While Archer shimmered with Tampa Bay from 2014-17 (he collectively pitched to a 3.66 ERA in over 800 innings during that span), the luster wore off in 2018. Archer, until he was traded to Pittsburgh, pitched to a 4.31 ERA. To Pittsburgh, however, they did not see a diamond in the rough; they saw a diamond that just needed to be polished. The Pirates believed that, under the tutelage of pitching coach Ray Searage, Archer could not only turn things around, but also develop a third pitch that remained absent from his arsenal even when he was effective with Tampa Bay. Adding a third pitch, in Pittsburgh’s eyes, would vault Archer to the next level and prevent overuse of his nasty slider. Additionally, Archer’s 2014 extension he signed with Tampa Bay (for six years and $25.5 million with two option years) was also a bargain Pittsburgh would be willing to invest in. 

The Pirates pulled the trigger on the trade and parted with Glasnow, Meadows and a player to be named later. The player to be named later would eventually become Baz, another explosive pitcher in Pittsburgh’s farm system.

The treasure Pittsburgh thought they stole from Tampa Bay, though, quickly turned into turmoil. Through the remainder of the 2018 season, Archer pitched nearly identical to when he was with Tampa Bay (4.30 ERA in 10 games started).

In 2019, however, everything bottomed out. In 23 games started for the Pirates, Archer pitched to a career-worst 5.19 ERA. While his K/9 was healthy (10.75), his HR/9 skyrocketed to 1.88 and his BB/9 ballooned to 4.14. Both areas would be career-lows. To make matters worse, Archer will not play in 2020 (should there be a season) due to undergoing surgery to relieve symptoms of thoracic outlet syndrome (TOS) on June 3.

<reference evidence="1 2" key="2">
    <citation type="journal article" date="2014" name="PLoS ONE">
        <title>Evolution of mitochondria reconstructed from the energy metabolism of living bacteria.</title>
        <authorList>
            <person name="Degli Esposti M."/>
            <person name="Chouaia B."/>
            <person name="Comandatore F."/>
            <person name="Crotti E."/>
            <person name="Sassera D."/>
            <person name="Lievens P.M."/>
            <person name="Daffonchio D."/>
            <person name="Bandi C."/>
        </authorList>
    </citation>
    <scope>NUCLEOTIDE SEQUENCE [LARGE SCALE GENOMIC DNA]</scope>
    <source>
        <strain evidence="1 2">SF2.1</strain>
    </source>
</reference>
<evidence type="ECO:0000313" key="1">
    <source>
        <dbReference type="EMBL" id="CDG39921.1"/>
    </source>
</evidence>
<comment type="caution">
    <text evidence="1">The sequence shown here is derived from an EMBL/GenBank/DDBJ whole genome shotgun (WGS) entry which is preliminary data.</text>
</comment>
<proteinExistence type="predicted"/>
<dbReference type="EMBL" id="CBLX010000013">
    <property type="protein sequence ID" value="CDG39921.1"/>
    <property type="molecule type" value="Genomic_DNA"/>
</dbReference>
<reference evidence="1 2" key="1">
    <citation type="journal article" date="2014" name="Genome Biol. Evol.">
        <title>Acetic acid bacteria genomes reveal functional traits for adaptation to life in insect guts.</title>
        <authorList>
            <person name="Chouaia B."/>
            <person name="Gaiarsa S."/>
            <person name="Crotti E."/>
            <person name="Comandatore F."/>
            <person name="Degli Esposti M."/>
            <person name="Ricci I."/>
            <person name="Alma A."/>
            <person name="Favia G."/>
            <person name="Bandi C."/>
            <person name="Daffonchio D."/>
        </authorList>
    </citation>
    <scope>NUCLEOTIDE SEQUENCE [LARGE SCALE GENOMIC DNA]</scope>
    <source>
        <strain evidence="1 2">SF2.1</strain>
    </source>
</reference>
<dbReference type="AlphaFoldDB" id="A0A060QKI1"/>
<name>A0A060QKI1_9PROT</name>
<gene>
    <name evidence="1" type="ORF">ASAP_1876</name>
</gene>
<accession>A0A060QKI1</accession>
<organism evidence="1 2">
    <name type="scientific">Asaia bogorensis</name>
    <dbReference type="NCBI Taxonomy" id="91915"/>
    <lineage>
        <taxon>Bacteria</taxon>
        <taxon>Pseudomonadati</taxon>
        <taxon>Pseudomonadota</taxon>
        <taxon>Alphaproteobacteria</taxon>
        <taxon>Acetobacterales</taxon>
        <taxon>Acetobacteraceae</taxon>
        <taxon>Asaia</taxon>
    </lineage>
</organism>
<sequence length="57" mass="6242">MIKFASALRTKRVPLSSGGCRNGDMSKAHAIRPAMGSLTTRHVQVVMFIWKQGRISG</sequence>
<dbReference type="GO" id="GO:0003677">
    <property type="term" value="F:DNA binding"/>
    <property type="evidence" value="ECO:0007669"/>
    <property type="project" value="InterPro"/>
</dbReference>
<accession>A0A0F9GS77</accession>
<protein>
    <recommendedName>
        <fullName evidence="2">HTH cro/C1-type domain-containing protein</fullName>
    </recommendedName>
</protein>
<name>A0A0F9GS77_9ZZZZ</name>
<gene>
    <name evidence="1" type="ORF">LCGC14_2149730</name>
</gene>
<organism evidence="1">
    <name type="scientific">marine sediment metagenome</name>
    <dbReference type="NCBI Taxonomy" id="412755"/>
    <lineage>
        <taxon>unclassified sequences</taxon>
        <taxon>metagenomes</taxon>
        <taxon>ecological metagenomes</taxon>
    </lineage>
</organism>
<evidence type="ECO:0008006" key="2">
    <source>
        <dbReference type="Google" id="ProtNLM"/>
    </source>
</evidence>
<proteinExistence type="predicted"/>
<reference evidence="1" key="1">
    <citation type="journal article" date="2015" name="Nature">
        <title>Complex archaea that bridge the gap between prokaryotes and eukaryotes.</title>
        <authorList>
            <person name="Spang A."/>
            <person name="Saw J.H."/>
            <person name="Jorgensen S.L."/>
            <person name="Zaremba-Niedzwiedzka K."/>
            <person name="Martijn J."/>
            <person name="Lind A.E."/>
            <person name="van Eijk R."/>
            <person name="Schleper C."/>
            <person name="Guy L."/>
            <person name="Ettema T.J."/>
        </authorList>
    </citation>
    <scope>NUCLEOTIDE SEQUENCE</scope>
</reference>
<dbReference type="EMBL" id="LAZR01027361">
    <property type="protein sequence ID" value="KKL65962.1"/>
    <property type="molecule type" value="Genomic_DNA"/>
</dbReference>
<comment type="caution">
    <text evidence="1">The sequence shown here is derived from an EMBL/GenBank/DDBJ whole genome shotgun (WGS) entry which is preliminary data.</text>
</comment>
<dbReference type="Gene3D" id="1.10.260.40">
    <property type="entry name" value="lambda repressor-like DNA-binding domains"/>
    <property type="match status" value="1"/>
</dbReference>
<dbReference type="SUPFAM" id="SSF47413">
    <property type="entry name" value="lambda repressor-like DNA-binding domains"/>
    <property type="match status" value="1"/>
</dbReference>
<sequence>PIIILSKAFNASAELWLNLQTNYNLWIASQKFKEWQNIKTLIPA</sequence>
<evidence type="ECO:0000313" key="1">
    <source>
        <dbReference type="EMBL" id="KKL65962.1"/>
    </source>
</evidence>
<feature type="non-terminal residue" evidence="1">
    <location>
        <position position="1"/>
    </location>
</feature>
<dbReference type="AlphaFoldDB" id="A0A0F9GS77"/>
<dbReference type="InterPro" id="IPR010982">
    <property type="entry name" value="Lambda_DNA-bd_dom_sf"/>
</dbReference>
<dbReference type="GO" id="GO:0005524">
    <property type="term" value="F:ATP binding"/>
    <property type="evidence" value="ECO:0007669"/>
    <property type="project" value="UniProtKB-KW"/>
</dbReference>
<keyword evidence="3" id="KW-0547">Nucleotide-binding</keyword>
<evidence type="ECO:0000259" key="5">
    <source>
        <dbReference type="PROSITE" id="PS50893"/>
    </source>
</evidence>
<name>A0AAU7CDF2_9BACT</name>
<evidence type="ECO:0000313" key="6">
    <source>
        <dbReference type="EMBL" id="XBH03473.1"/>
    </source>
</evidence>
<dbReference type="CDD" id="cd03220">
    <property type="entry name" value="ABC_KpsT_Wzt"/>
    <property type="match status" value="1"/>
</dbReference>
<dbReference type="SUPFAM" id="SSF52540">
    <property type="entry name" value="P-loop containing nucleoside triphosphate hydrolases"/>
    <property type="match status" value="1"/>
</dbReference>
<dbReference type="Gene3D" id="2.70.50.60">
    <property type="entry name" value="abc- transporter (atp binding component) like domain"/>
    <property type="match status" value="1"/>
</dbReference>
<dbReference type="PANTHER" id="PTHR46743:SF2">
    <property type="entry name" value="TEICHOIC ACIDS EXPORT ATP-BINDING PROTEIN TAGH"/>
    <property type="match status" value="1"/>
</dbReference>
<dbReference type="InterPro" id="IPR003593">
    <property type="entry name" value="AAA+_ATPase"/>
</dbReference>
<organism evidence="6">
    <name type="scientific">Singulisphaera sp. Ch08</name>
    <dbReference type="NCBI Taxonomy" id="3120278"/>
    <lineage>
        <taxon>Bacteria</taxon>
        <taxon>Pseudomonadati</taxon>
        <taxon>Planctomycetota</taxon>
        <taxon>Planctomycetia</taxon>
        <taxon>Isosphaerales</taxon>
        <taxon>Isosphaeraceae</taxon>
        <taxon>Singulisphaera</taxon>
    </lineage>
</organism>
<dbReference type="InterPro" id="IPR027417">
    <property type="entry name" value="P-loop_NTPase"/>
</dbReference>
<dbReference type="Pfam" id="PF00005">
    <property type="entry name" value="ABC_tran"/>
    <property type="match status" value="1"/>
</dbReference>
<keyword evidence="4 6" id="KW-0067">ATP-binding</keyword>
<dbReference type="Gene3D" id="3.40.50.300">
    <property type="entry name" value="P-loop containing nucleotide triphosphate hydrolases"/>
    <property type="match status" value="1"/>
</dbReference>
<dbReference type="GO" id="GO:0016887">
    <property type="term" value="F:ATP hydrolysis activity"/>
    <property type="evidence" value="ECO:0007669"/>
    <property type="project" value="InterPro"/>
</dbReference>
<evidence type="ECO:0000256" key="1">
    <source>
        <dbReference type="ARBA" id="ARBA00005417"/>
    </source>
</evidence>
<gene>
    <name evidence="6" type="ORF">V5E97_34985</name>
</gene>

Both teams came out of their respective deals very poorly, to say the least. However, the quality of prospects given up by Pittsburgh have turned out to be more productive than the haul given up by Arizona. Coupled with Pittsburgh being a small-market franchise (Pittsburgh has consistently ranked in the bottom-five in payroll), Pittsburgh has not been able to offset the players given up for Archer externally. As a result, the Pirates have marooned themselves of talent that could have given them cheaper, more productive and more quality players.

Bigger loser: Pittsburgh

On the flip side of the coin, the hauls Atlanta and Tampa Bay received have helped both franchises immensely. While Blair did not work out, Swanson and Inciarte for the Braves have provided solid defensive assistance at two premier positions in the infield and outfield, respectively. While Swanson still has much to work on with the lumber (in his past three seasons he has combined to slash .240/.314/.380), he has tapped into more power, as his Slugging Percentage of .422 last season was the first it exceeded .400 since his 2016 rookie season. While Inciarte only played in 65 games last season, from 2016-18 he averaged 148 games played, 22 stolen bases, and only struck out in 12.6% of his plate appearances, making him a marquee contact-oriented player in a more strikeout-driven league.

Both players for Atlanta have been solid, but Tampa Bay has them beaten. While Glasnow had brief cups of coffee in different pitching roles, 2019 was his first full season as a starter. Despite injury issues, through the 12 games started he pitched in he showed ace potential; he pitched to a 1.78 ERA with a 11.27 K/9, 2.08 BB/9 and .59 HR/9. Meadows, meanwhile, played in 138 games and was Tampa Bay’s best hitter, as the 25-year-old slugged 33 homeruns and combined for an On-base-Plus Slugging (OPS) of .922, the best on the team among qualified batters with a minimum of 100 plate appearances. While Baz has not pitched in the majors yet, the 20-year-old pitched to a 2.99 ERA in Single A last season and is consistently viewed as a top 100 prospect in all of baseball.

While Atlanta definitely scored big when they traded away Miller, Tampa Bay scored even bigger. Health permitting, Tampa Bay will arguably possess three quality major leaguers at their worst and three potential stars at their best. While Baz is still a couple years away from cracking a big-league roster, Glasnow and Meadows will be mainstays on it. Given that Tampa Bay is another small-market team, the pair’s combined team control through 2023 will give the team affordable and productive players that will fit into their budget.

Bigger winner: Tampa Bay